A group of Iraqi soldiers have arrived in Wales for a three-month instructors' training course with the British Army.
The soldiers are being trained for the specific requirements of Iraq
Once the 40 officers have completed the programme, they will be able to teach other officers back home in Iraq.
The training is taking place at the British Army's Infantry Battle School at Brecon in Powys.
Armed Forces Minister Adam Ingram said the training underpinned the UK's commitment to helping restore peace and order in Iraq.
The 40 junior officers and non-commissioned officers (NCOs) have been chosen for the training by their commanding officers because of their potential to make good teachers at their own military academy.
The army said the group would be taught leadership skills, instructional techniques and undergo team building exercises.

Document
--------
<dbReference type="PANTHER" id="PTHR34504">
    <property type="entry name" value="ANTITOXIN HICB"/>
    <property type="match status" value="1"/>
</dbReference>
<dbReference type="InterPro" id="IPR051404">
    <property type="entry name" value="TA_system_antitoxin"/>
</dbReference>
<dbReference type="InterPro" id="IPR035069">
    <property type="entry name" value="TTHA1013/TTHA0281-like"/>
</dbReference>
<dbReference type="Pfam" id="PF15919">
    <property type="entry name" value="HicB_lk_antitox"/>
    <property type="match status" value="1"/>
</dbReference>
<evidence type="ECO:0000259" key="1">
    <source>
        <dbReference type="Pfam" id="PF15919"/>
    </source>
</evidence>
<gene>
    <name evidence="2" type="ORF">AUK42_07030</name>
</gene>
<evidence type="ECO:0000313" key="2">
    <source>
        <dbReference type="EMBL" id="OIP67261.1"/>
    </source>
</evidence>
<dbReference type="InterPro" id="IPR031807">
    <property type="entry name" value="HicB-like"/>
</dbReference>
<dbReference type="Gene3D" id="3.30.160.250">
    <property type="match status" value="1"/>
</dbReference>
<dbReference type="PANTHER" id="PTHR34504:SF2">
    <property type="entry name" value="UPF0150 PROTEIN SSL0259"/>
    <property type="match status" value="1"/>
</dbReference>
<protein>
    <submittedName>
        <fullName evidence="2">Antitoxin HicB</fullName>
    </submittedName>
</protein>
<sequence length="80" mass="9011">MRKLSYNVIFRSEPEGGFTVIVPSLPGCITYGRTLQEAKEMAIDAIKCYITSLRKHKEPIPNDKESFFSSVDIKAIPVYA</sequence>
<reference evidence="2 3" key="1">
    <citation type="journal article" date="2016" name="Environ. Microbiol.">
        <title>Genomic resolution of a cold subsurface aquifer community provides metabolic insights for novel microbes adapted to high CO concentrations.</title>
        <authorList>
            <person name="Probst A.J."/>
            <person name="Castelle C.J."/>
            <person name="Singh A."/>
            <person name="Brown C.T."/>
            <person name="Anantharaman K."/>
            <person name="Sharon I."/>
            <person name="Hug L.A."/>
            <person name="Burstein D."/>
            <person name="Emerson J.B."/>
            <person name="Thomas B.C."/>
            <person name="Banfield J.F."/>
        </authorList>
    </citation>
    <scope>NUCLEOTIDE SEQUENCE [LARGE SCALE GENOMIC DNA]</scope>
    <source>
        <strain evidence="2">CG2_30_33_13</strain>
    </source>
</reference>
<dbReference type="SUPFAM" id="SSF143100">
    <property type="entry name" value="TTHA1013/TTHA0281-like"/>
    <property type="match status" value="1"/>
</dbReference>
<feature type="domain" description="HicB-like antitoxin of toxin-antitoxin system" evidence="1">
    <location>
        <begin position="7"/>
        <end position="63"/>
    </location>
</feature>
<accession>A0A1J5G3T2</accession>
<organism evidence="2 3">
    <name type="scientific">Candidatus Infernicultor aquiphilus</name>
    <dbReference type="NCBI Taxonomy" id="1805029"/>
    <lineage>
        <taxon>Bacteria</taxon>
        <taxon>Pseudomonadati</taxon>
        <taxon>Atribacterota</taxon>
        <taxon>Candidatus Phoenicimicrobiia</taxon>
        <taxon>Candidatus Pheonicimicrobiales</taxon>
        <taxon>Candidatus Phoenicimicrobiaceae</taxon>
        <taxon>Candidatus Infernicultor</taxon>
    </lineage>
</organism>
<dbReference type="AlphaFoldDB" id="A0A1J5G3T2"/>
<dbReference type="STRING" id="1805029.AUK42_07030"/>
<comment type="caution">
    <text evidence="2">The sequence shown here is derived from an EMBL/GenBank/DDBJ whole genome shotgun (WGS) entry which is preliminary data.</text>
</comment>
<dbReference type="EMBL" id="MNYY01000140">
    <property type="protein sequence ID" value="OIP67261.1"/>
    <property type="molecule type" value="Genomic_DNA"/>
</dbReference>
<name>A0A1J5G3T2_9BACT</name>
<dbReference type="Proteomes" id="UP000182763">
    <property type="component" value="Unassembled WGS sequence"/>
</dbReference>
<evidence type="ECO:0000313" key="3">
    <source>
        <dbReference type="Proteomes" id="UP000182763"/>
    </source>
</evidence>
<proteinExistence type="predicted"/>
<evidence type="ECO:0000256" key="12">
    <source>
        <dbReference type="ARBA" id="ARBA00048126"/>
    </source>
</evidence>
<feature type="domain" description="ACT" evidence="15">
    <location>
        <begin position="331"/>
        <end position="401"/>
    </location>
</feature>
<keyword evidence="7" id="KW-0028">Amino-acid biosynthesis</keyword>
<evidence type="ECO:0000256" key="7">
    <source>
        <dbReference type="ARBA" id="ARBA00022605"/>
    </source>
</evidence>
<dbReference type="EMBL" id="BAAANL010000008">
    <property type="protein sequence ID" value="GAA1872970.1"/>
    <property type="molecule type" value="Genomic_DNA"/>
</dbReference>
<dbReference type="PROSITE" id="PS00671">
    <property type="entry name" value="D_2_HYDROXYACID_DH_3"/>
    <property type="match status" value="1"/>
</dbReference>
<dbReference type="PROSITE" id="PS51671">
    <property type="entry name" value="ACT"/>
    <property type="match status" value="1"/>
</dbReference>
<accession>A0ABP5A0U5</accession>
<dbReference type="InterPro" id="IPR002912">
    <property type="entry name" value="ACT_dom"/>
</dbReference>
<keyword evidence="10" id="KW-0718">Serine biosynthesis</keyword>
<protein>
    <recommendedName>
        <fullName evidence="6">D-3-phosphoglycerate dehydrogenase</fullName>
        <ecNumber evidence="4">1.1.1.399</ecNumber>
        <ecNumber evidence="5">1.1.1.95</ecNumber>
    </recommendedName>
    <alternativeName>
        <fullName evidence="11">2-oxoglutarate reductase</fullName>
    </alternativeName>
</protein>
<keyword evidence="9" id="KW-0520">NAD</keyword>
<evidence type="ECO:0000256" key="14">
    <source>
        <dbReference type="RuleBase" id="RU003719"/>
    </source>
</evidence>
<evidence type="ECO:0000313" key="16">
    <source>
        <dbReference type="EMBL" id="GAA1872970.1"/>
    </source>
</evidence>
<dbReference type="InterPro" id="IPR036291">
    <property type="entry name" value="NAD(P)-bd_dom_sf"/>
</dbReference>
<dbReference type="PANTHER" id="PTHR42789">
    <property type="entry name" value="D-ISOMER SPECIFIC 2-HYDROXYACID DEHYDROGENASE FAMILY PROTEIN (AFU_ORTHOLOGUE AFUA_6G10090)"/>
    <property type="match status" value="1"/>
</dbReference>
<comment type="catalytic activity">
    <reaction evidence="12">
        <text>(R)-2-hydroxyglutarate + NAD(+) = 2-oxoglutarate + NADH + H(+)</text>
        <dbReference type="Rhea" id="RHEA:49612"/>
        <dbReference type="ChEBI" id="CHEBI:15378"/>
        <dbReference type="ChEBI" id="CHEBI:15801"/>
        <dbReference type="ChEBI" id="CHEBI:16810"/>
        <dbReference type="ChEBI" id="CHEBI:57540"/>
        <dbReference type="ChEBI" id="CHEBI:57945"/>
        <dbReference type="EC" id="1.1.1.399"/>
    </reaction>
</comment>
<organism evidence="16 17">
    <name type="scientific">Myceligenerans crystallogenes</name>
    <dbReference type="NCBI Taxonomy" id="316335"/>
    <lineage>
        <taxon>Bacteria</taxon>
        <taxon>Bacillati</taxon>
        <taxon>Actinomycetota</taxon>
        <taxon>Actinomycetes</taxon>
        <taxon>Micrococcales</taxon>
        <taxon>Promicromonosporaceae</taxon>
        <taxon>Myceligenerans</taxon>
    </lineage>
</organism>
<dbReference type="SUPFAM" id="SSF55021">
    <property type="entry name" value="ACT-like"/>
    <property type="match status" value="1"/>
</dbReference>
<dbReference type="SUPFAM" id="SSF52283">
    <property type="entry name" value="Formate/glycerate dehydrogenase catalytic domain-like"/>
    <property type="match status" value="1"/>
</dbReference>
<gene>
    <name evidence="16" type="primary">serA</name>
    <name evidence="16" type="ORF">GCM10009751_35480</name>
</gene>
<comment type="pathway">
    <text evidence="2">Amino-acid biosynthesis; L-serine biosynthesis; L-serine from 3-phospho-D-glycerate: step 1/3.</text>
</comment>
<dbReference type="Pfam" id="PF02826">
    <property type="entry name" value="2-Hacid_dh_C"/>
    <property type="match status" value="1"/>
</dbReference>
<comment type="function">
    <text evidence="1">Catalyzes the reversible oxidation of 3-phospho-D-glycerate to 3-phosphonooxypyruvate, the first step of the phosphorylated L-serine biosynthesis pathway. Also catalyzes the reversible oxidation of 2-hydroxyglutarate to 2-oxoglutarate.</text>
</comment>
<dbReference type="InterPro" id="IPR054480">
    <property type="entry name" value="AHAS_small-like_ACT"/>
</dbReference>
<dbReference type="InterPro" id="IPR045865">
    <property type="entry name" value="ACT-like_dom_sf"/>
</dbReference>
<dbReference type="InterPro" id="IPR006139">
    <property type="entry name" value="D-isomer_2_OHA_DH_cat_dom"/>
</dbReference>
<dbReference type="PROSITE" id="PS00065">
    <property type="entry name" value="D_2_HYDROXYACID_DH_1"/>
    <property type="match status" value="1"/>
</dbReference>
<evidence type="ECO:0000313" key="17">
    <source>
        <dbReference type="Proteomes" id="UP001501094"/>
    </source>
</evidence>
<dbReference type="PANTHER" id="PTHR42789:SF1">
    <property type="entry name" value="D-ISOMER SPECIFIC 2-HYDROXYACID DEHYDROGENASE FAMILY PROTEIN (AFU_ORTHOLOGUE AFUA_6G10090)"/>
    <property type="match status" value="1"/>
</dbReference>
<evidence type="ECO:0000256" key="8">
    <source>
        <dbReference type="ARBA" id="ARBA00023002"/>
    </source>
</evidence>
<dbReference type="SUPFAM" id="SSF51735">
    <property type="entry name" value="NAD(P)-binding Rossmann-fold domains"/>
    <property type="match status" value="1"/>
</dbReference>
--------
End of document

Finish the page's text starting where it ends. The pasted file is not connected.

The course has been tailored for the demands of working in Iraq, a spokesman said.
When the soldiers return home, they are to train other officers in the Iraq Security Forces (ISF).
Mr Ingram said: "The British Army has a legacy of being a leader in training forces from around the world.
"The training of Iraqi officers at the Army's unique facilities in Brecon not only endorses that legacy, but underpins the UK's commitment to Iraq by enabling the ISF to develop and take responsibility for security."
He said the training would also reinforce training of security forces personnel in Iraq, which was already being undertaken by British forces.
Lieutenant Colonel Mark Goldsack, commanding officer of the army school in Brecon, said: "The training we can deliver is second to none.
"Bringing the Iraqi students to Wales means that they can benefit from these facilities and our resident instructors.
"We are delighted to be involved with developing these officers and NCOs to a high standard that will equip them with the key skills to train others."